The current definitions of high-pathogenicity avian influenza (HPAI), formulated over 10 years ago, were aimed at including viruses that were overtly virulent in in vivo tests and those that had the potential to become virulent. At that time the only virus known to have mutated to virulence was the one responsible for the 1983–84 Pennsylvania epizootic. The mechanism involved has not been seen in other viruses, but the definition set a precedent for statutory control of potentially pathogenic as well as overtly virulent viruses.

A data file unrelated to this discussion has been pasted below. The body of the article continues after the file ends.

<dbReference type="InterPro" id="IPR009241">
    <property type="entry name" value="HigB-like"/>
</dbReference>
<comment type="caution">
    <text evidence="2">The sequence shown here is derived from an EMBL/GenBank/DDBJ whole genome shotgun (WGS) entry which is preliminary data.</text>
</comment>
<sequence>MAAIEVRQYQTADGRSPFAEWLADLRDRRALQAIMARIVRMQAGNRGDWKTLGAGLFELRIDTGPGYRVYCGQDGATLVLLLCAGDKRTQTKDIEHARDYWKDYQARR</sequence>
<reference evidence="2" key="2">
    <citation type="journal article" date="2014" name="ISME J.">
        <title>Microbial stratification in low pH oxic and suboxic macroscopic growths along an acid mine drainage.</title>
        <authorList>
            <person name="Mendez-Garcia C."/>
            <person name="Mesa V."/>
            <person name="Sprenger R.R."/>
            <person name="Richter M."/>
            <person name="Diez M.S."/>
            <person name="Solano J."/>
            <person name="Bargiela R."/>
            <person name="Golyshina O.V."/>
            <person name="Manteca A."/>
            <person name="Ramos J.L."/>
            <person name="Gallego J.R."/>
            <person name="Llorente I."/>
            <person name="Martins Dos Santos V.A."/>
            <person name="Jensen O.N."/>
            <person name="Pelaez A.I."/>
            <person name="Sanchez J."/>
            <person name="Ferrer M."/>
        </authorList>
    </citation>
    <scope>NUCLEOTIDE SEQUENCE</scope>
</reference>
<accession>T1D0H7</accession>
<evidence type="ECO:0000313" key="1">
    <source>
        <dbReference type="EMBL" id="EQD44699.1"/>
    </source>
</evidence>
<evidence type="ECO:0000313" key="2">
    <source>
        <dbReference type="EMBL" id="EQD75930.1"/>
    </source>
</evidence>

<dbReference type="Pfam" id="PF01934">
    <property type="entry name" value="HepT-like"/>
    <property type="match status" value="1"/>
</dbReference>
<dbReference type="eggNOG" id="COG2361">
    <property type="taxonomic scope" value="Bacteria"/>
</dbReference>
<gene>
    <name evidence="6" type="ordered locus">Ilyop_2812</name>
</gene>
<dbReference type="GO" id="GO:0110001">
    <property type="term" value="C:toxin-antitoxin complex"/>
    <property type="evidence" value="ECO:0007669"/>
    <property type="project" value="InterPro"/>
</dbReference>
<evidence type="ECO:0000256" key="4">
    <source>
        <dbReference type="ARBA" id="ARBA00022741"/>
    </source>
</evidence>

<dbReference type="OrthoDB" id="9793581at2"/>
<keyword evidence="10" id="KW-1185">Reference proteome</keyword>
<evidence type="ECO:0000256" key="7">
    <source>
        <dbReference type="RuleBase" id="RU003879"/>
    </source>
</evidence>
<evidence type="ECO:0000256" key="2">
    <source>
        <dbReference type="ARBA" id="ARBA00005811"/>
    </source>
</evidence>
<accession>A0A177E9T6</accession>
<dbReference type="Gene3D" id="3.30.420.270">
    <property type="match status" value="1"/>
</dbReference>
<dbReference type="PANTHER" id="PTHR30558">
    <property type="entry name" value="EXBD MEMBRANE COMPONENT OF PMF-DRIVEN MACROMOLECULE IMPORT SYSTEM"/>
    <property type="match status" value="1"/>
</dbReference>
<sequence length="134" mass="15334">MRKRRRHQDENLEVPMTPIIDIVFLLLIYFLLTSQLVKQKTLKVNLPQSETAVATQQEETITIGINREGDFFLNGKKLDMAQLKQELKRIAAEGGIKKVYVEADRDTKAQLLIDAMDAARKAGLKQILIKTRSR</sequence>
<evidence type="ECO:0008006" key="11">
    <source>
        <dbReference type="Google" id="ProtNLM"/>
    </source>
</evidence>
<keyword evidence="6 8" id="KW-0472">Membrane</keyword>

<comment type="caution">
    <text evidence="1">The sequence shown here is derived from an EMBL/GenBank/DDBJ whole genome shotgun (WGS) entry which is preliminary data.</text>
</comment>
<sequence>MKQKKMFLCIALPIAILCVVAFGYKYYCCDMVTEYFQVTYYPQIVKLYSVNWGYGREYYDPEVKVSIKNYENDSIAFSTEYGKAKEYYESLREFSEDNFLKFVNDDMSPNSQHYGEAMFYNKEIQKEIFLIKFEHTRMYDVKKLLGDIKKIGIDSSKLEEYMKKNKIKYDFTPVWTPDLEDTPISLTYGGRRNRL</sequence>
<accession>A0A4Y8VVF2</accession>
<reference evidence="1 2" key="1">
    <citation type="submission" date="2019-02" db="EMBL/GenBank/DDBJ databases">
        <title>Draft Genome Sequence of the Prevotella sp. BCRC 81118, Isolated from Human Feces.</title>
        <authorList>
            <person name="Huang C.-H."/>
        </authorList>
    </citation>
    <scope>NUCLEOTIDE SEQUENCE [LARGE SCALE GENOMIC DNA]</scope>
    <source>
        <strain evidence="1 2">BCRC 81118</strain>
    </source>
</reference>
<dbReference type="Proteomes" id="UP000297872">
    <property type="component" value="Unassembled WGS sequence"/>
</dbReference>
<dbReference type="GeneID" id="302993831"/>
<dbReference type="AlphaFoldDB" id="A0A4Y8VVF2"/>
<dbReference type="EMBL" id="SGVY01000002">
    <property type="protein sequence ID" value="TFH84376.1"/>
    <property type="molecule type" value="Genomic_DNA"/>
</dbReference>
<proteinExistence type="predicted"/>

The accumulating evidence is that HPAI viruses arise from low-pathogenicity avian influenza (LPAI) H5 or H7 viruses infecting chickens and turkeys after spread from free-living birds. At present it can only be assumed that all H5 and H7 viruses have this potential and mutation to virulence is a random event. Therefore, the longer the presence and greater the spread in poultry the more likely it is that HPAI virus will emerge. The outbreaks in Pennsylvania, Mexico, and Italy are demonstrations of the consequences of failing to control the spread of LPAI viruses of H5 and H7 subtypes. It therefore seems desirable to control LPAI viruses of H5 and H7 subtype in poultry to limit the probability of a mutation to HPAI occurring. This in turn may require redefining statutory AI. There appear to be three options: 1) retain the current definition with a recommendation that countries impose restrictions to limit the spread of LPAI of H5 and H7 subtypes; 2) define statutory AI as an infection of birds/poultry with any AI virus of H5 or H7 subtype; 3) define statutory AI as any infection with AI virus of H5 or H7 subtype, but modify the control measures imposed for different categories of virus and/or different types of host.